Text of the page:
[AC2-34])
As this is retail let’s imagine that a car manufacturer would source this motor in large quantities for a third of the price, that would still be USD 2’600.

Yes, expensive, no clue why, except, still small series?

Sandy Munro estimated the manufacturer cost of the motors in the Model 3, the Bolt EV, and the i3 at something like $750-850, with the Model 3 being the lowest cost.

The motors aren’t the expensive part. It’s the batteries. At $200/kwh in a battery pack (i.e. not just batteries, but assembled into the pack), that’s $8k just for the batteries in a 40kwh pack that’ll only go 150 miles (maybe 200 if the car is really small). Gas engines, manufactured in huge quantities by very mature processes, are still much cheaper.

Will battery costs come down? Sure. But they need to come down a lot before there’s purchase-cost parity with an ICE.

No one in the world is paying $200/kwh, that was 5 years ago.
Almost everyone is around $120 now, and Tesla is approaching $100/kwh.

Tesla is approaching $100/kWh at the cell level not at the pack level. This is from Musk in 2018:
“We think at the cell level probably we can do better than $100/kWh maybe later this year … depending upon [stable] commodity prices…. [W]ith further improvements to the cell chemistry, the production process, and more vertical integration on the cell side, for example, integrating the production of cathode and anode materials at the Gigafactory, and improved design of the module and pack, we think long-term we can get below $100/kWh at the pack level. Which is really the key figure of merit for a car. But long-term meaning definitely less than 2 years.”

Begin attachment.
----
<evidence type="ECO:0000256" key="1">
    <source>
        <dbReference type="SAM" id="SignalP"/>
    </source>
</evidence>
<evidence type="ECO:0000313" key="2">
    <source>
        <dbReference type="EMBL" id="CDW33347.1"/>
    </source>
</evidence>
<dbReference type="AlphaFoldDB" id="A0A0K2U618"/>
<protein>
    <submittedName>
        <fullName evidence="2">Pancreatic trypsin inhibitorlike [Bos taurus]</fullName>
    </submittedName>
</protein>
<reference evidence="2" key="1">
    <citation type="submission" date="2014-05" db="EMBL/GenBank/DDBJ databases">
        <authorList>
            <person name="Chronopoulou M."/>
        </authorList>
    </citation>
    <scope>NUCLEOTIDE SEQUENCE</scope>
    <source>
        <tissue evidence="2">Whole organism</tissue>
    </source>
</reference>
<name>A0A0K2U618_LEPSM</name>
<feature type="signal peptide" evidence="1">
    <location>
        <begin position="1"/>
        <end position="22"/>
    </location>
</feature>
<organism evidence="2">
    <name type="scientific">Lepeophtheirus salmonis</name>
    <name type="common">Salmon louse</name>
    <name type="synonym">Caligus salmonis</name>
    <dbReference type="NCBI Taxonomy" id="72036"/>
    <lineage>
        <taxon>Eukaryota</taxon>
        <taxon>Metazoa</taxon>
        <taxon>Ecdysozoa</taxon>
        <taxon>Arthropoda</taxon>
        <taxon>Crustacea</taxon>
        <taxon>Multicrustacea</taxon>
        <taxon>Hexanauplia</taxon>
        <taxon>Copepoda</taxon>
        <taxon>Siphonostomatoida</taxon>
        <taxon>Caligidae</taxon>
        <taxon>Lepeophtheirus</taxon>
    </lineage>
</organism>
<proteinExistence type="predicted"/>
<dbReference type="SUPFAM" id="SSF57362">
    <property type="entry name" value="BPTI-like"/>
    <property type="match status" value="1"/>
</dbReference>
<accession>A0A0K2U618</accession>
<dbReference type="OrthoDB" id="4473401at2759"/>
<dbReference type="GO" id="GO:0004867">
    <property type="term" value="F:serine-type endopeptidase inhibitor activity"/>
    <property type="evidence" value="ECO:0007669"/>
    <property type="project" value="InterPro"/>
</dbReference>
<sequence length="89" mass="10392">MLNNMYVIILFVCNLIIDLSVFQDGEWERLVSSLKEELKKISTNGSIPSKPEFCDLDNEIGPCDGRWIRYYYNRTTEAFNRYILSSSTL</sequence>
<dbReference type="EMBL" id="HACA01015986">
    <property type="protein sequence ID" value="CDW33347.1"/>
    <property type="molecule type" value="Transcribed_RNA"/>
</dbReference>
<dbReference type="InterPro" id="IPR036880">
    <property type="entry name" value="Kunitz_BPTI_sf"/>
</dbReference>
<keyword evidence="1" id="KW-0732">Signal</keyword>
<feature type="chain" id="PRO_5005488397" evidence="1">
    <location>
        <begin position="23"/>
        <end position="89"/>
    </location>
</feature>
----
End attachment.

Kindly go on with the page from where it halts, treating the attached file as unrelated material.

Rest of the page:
And if you watch Rich rebuilds, you find that it is more cost effective to take apart a used Tesla and then use the battery and motor to power a car converted to EV from ICE than to do so with the parts purchased elsewhere.

Right. The price for an EV motor with good performance (that is, not a cheap low-speed DC motor) from a supplier for conversion cars runs about $2000. Assuming Sandy Munro isn’t that far off on his estimate, Tesla is making Model 3 motors for less than half that. Of course, that’s comparing price to cost, which is not an apples-to-apples comparison.

“At $200/kwh in a battery pack…”

Your figure is very outdated. Tesla’s price is probably down to something like $125/ kWh at the pack level, and other EV manufacturers’ costs probably aren’t that much higher. And costs are still dropping rapidly. If I recall correctly, Elon said Tesla projects it can get pack-level costs down to $100/ kWh or less in about two years.

uh no. Electric motors are dirt cheap to make. A couple of hundred bucks for a tesla motor.

It is the cells that costs money.

Not much use having a cheap ICE if it is banned. China has said they will ban the ICE before 2040. Many other countries will follow

Most nations will ban new sales by 2030, if not 2025.
China really does not care one way or another.